- Antivirus software: McAfee ( http://www.mcafee.com ) and Symantec ( Http://www.symantec.com ) are favorites that make virus software. Have your computer advisor, or someone familiar with each program, suggest which one might be best for you. And don't think these are the only programs available. I just like you to stick with well-supported programs. Keep in mind that you need to continually update these programs weekly, or even more often. It does little good to have there programs if they are even a month old because new viruses are being indentified all the time. Also, having them and using them regularly still won't guarantee you won't get a virus. You could get a new one before the virus companies realize it exists. so, virus software is not substitute for backups.
- Beware of downloads: Only download material from sites that you feel are trustworthy. This is a judgement call in some cases. you can generally trust large, well-known companies.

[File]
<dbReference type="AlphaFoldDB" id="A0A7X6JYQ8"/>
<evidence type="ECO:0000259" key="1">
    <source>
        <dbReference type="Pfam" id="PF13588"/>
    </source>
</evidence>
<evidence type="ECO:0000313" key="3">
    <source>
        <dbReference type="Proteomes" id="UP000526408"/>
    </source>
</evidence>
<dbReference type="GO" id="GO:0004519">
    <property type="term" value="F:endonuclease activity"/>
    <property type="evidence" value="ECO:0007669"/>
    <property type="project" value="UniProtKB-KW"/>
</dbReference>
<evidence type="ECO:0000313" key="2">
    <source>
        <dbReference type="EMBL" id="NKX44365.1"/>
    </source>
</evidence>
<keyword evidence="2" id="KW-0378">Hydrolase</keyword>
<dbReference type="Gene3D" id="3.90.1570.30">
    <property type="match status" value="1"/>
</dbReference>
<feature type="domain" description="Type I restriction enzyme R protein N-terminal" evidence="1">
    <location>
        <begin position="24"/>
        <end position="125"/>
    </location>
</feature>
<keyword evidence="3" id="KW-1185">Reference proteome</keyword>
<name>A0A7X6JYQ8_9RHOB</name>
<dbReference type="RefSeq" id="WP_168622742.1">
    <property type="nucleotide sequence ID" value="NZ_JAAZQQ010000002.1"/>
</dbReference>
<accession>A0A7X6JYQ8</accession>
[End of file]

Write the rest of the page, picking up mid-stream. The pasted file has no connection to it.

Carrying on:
- Beware of attachments: Don't open e-mail attachments unless they are scanned and found free of viruses. Just dont do it, also train your employees on this issue. Pay special attention to attachments that are typically known to carry viruses like .exe, .vbs, .bat, .pif, and .scr files.
- Scan floppy disks: A friend might give you a floppy disk with a program or data files. Be sure to run it through your virus program before you attempt to use it. Your firend may not even know a virus is on the disk.
- Scan everything else: Even programs downloaded from the internet can carry viruses.
- Isolate infected computers: If you have several computers in your home or office, remove them from your network and do whatever it takes to quarantine or remove the virus. You dont want to let one bad apple spoil the branch
- Do your windows update: Windows computers are attacked all the time. Microsoft sends you "Windows Updates" designed to make your computer run better and safer and you should use them. Some times you'll have to do a quick update everyday. To set your computer to recieve the updates in Windows XP click "start", then click "help and support" then click "windows update"
If you faithfully do these things, you should very little trouble with viruses.